Westerners sure love their mountain monikers

 

The first thing I noticed when I was plucked from a sound sleep by aliens and we started flying around was that all the Western towns and cities were conveniently labeled. Lifting off from Logan, Utah, I could clearly see the big mountainside "L" get smaller as we zoomed skyward. Heading west, it only took a few minutes in hyper-drive before we were over the big "C" near Carlin, Nev. I wondered aloud to my pointy-eared pilots: "Is this helpful?"

They replied that it did indeed help with their humanoid catch-and release program. My orb-headed tour guides explained that the hillside letters were taken as sort of an "open for business" sign for alien-abduction-friendly towns.

Maybe that wasn't the real reason the townspeople put the letters there. No matter. It was the logical interpretation of life forms more advanced than ours. The telepathic messages emanating from their huge throbbing brains told me that if the people believed that putting mammoth letters on the sides of pristine mountains was a good idea, they would likely be receptive to almost anything; including abductions.

Apparently, Western states are just begging to be sucked up by zero-gravity rays, because now you can't drive 50 miles without seeing a mountain or hillside festooned with letters of some sort.

In the universal time scheme, mountainside letters have only been around a few minutes. Students at the University of California, Berkeley, put up what is believed to be the first hillside letter in 1905. Brigham Young University put up a monstrous "Y" the next year, then every school and town in the West started monogramming their mountains. Soon after, all manner or pranks ensued. The blue schools started painting the red school's letter blue and vice versa. One high school in Utah, foolish enough to put up a giant "SS" on a hillside, routinely has an "A" added as a first letter by a cross-country team's rival school. This custom is similar to painting combative epitaphs on water towers in the pancake states.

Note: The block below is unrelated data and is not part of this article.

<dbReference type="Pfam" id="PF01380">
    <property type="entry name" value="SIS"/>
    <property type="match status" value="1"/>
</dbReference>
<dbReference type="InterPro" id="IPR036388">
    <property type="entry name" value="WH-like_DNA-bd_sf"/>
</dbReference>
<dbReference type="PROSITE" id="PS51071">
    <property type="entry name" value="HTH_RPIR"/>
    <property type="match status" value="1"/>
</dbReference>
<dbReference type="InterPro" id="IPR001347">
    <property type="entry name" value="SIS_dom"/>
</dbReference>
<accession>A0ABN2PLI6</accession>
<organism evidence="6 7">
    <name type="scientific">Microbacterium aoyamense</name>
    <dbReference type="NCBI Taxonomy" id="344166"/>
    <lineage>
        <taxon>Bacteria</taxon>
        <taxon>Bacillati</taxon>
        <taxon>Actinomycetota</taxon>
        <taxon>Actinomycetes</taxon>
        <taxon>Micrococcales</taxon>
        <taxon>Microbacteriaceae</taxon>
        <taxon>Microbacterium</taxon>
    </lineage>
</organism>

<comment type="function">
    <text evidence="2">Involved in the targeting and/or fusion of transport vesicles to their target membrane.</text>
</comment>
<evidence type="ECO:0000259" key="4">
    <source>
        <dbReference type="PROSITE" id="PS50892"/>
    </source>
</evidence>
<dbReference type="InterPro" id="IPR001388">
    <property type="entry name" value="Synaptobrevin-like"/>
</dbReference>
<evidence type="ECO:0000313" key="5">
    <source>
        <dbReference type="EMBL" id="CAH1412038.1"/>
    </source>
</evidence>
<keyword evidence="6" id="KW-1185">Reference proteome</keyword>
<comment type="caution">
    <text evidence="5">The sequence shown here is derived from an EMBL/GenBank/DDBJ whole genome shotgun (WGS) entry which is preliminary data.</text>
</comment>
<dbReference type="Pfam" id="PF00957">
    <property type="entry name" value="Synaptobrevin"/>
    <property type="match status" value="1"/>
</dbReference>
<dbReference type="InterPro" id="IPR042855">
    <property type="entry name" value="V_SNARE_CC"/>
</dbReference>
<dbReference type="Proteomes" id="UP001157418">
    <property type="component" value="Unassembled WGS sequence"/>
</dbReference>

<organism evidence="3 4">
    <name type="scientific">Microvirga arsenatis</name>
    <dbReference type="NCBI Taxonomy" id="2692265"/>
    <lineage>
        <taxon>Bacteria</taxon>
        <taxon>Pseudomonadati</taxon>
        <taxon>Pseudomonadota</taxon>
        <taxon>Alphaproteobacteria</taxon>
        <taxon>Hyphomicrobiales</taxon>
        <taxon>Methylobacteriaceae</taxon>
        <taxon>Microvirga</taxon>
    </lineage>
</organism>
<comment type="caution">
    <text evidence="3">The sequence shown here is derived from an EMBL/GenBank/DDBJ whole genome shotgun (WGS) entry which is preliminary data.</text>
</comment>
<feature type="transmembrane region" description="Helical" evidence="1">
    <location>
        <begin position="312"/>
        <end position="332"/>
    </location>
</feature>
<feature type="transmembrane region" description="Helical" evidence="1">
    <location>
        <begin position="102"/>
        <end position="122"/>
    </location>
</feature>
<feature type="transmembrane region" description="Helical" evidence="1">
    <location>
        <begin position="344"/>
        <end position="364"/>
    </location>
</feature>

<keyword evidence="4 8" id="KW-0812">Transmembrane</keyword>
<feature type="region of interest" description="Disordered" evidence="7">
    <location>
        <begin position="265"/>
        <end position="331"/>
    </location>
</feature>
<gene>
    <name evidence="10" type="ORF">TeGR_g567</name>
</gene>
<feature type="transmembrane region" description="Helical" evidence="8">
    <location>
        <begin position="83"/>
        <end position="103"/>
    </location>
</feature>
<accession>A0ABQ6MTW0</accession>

We love our letters. Some towns even set them on fire or illuminate them in other ways when the home team wins. This must really confuse the aliens.

I know you may not believe me. I have no real proof that aliens flew me around the West. There is something about their warp drives that renders digital cameras functionless. Let's just say for the sake of argument that the letters weren't really put there to guide advanced life forms. If not, why are the letters there? Why would every town from Arcata to Las Cruces label a nearby mountainside with grandiose graffiti?

Drive or fly Air Alien through the Midwest or South and you don't see any of this. Globally speaking, many perfectly fine towns around the world have no letters whatsoever plastered on their hills and mountains. Humans and aliens alike must rely solely on maps and signs to find each town. It is possible that this phenomenon has something to do with the West's abundance of mountains coupled with low self-esteem. Even the smallest mountains in the West would be recreation destinations almost anywhere else in the United States. Westerners, however, have so many peaks that they feel the need to use them to draw attention to their towns and universities.

"Look at us! We're not really hicks. We have high schools and institutions of higher education right here!" the letters seems to say.

When you mix all these letters, you have an alphabet soup or some giant game of Scrabble. It must look like something readable from low orbit. Why big letters at all? If you are going to plaster something on a mountain, why not a logo or an artist's rendering of something or other? Or, cities could have something more symbolic. Logan, Utah, where I live, could have a big wedge of cheese to symbolize its most prominent agricultural product. Berkeley could most aptly honor its counter-culture heritage with a big "LSD." And what about Boise State? Wouldn't those make interesting initials to see from the air?

Dennis Hinkamp is a contributor to Writers on the Range, a service of High Country News (hcn.org). He lives in Logan, Utah, and does not believe in either aliens or the need for mountainside letters.

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